Oser Communications Group

Gourmet News February 2019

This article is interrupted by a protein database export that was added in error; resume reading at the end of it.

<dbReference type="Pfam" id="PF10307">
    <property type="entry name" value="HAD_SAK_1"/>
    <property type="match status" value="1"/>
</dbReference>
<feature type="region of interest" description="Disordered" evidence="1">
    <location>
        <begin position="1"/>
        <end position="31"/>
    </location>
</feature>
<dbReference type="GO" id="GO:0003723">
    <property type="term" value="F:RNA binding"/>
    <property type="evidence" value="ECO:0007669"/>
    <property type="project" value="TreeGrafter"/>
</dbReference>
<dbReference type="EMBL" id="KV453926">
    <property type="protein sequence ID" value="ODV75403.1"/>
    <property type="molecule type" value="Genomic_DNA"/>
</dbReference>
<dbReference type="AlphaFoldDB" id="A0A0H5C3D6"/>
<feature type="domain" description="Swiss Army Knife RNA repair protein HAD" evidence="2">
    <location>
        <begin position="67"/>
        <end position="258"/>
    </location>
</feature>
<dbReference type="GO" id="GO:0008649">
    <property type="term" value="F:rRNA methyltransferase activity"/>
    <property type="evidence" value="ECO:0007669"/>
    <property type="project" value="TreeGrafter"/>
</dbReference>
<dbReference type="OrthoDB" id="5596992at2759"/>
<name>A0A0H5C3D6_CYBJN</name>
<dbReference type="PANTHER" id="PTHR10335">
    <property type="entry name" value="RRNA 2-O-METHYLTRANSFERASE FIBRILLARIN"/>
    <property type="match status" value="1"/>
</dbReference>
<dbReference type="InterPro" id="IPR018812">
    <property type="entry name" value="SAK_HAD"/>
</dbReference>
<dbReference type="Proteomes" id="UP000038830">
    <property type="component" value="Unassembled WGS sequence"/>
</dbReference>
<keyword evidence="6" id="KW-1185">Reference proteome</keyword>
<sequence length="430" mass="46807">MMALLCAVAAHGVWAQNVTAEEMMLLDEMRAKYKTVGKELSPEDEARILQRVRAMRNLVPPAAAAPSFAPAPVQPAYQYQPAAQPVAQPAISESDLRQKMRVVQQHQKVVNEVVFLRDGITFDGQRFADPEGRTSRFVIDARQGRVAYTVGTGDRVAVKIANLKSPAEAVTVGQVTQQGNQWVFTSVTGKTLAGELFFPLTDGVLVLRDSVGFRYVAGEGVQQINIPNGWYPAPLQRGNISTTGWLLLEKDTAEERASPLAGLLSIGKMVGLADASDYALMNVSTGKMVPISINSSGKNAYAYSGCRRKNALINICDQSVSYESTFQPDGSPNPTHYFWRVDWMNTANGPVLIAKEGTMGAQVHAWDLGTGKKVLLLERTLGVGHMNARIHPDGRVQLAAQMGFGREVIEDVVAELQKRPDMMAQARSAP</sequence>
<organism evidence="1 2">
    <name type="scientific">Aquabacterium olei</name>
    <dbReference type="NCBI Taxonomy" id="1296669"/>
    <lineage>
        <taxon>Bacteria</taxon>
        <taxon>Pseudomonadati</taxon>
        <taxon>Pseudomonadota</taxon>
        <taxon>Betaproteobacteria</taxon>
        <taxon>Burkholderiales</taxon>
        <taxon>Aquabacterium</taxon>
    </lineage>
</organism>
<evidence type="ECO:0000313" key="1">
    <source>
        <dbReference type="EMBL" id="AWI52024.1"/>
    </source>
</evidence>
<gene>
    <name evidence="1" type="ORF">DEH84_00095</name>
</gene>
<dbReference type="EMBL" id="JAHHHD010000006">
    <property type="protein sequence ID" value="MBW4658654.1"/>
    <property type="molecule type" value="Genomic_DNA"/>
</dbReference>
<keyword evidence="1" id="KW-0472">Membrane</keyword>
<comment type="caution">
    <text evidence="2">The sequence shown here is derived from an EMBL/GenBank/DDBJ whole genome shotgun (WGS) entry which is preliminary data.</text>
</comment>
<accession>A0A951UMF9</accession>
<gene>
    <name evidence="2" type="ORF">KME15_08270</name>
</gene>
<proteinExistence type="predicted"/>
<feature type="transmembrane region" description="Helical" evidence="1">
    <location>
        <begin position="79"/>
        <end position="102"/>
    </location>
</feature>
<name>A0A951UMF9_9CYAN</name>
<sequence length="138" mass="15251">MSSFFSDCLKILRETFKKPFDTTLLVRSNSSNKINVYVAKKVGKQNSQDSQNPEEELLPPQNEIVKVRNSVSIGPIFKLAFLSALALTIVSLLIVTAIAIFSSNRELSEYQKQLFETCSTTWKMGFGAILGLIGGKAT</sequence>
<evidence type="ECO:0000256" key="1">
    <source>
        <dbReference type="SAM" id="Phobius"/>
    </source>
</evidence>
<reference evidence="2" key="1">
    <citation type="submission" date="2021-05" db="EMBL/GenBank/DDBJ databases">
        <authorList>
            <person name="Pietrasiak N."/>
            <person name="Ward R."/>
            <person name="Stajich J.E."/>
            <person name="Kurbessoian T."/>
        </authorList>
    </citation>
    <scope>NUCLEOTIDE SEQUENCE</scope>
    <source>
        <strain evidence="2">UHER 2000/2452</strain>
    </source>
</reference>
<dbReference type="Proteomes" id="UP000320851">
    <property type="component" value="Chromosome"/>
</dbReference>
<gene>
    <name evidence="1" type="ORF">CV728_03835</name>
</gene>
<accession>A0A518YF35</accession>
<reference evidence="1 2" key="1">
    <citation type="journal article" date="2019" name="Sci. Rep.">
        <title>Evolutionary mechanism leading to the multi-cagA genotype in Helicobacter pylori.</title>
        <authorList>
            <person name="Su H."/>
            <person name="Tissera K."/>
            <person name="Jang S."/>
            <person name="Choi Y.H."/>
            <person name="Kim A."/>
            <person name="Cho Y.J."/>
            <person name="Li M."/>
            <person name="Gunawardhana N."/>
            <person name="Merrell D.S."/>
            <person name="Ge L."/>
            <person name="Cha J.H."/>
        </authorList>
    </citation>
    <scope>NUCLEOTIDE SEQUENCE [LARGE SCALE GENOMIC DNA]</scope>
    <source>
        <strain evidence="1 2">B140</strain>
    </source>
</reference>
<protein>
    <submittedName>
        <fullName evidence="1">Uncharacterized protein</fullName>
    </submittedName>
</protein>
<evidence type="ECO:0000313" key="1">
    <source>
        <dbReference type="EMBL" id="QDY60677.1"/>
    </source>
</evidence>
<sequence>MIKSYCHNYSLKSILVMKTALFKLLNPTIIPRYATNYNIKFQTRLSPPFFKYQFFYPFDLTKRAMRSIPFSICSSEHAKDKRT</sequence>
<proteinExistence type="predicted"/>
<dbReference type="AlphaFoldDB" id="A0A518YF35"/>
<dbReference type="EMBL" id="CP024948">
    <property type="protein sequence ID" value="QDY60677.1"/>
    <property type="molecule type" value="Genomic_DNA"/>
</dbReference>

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BY LORRIE BAUMANN Consumers are seeking more an- swers about what's in the food they're buying and, sometimes more importantly, what's not in the food, and they're looking for clarity about the value of what they're getting in terms of their environmental and social values as well as product quality. Retail- ers, in turn, are demanding prod- ucts that supply consumers with all that information at a glance, which means that food producers are racing to comply. "It's a tough balance between not cluttering the label and mak- ing sure that elements of differ- entiations and disqualifiers stand out," said Norm Petersen, Direc- tor of Natural Foods for BY GREG GONZALES Imagine you're a professional snowboarder, fresh off an X Games medal win, crowd screaming for you, the famous rapper Nas adorning you with a medal, and a week later, you have a broom in your hand at the local coffee bar ― by choice. This is how former professional snow- boarder Nick Visconti shredded his way to the Good Food Awards finalists list after just one year in business as Drink Coffee Do Stuff. Visconti got an idea when he saw a missing piece of outdoor brands: high-quality coffee. Drink Coffee Do Stuff: From Pro Snowboarding to Pro Coffee Continued on PAGE 7 Continued on PAGE 9 Continued on PAGE 12 "There are so many examples of successful outdoor lifestyle brands and consumer packaged goods. Fuel, gear, beer," he said. "Nuun electrolyte tablets, Clif Bars, breweries like Basecamp in Portland, or 10 Barrel, what have you ― we were aiming to com- plete this outdoor lifestyle with a specialty coffee product, making us half outdoor brand and half coffee roasting." However, Visconti didn't start off with any experience in spe- cialty coffee. Before he could reach the peaks, he had to climb the foothills with a barista job at a little cafe called Anchor Chip, and learn to maintain machines. "That was kind of the begin- ning, just working my way up, getting exposure and experience in all parts of the industry," Vis- conti said. "Coming from a snow- boarding career, I knew that in order to become an expert, I would have to come to fully un- derstand the A-to-Z index of what the coffee industry was like." He was drawn to the technical as- pects of coffee like he was to the technical details of snowboarding. "I'm a firm believer of thinking outside the box, but in order to think outside the box you first have to know what's in the box." From there, he apprenticed with a roaster. After about five years of experience roasting cof- fee, Visconti got started on his own roaster in Truckee, Califor- nia, a small town in the Sierra Ne- vada Mountains near the north shore of Lake Tahoe. One of the biggest obstacles, he said, was finding a location ― it's not easy finding a landlord to lease from without a resume or collateral ― but his other chal- lenge was more interpersonal. "Everyone and their mom was asking me, 'Why ... are you quit- Seasonal Sweets from Sunflower Bakery Product Labels Promote Clarity for Consumers Stonewall Kitchen. Today's con- sumers are a lot more savvy about their food than their parents were, and many of them are more conscious of disqualifiers for the food they'll bring home to feed their chil- dren or them- selves. "Either it's that they have dietary re- strictions or that they won't feed their kids geneti- cally modified food," Petersen said, adding that Stonewall Kitchen, for instance, has taken preservatives out of most of its products to eliminate that dis- qualifier for those items at the be- hest of retailers who'd begun ask- ing that question. "It's consumer-driven, but it's also retailer-driven," Petersen said. Across the exhibit hall at this year's Winter Fancy Food Show, buy- ers were greeted with tens of thousands of products, both the new and the familiar, and many, many of them were sporting distinc- tive new garb to show off their at- tributes for today's more discerning consumers. "All of our disclosure is smack on the front BY LORRIE BAUMANN Cathy Brand-Beere puts a lifetime of experience in confectionery, cakes and chocolates as well as retail sales into each of the Chocolate Art Boxes for which DeBrand Fine Chocolates, the company she founded in 1987, is well known. The company makes a wide variety of products from Hot Chocolate on a Spoon through chocolate truffles in avant-garde flavors, but the handmade Chocolate Art Boxes Continued on PAGE 11 For Love of Chocolate: DeBrand Fine Chocolates stand out as a unique touch of luxury and indulgence. DeBrand's Draped in Gold Art Box, with its 24-karat gold leaf atop the 8-inch diameter round box is at the top of the line, the Polka Dot Art Box is decorated with a chocolate rib- bon around the edible chocolate box, and the Black Rose Art Box is the chocolate box topped with the chocolate flower. Each has a hand-molded chocolate bowl, and they're available either empty or filled with individual choco- lates. But while the items in the Art Box collection are DeBrand's top of the line items, the company of- fers a wide range of artisanal chocolates at price points that are accessible to most consumers, even though Brand-Beere insists BY LORRIE BAUMANN People with intellectual disabili- ties are more than twice as likely as those in the general population to be unemployed. The jobs they do find are likely to be part-time and for less then the minimum wage. This is according to a 2014 survey commissioned by Special Olympics and conducted by the Center for Social Development and Education at the University of Massachusetts Boston. Social worker Sara Portman Milner saw that as she was work- ing on inclusion programs for people with disabilities at a very large community center in the Washington, D.C. area. She also had a friend, Laurie Wexler, who had experience at nonprofit start- ups, and the two of them decided to do something about the em- ployment problem for members of the community with learning differences. Wexler knew about the Sugar Plum Bakery in Virginia Beach, Virginia, which has provided training and employment for peo- ple with intellectual disabilities since 1987, and Milner had al- ways loved to bake, so the two of them decided they'd do some- thing similar to the Sugar Plum VOLUME 84, NUMBER 2 FEBRUARY 2019 n $7.00 NEWS & NOTES n Bono in the Pantry at the Beard House PAGE 6 RETAILER NEWS n Wegmans Begins Hiring and Training Full-Time Employees for First North Carolina Store PAGE 8 SUPPLIER NEWS n Toby's Family Foods Releases New Salad Dressing Packaging PAGE 10 NATURALLY HEALTHY n Crunchy Granola Goodness in a Portable Snack PAGE 14 SUPPLEMENT n Convenience Foods PAGE 17 News ..............................................6 Ad Index .......................................23 Calendar.......................................23 www.gourmetnews.com G OURMET N EWS T H E B U S I N E S S N E W S P A P E R F O R T H E G O U R M E T I N D U S T R Y ® HOT PRODUCTS: Torie & Howard SEE PAGE 21 SUPPLEMENT: Convenience Foods SEE PAGE 17 NATURALLY HEALTHY: Crazy Monkey Baking SEE PAGE 14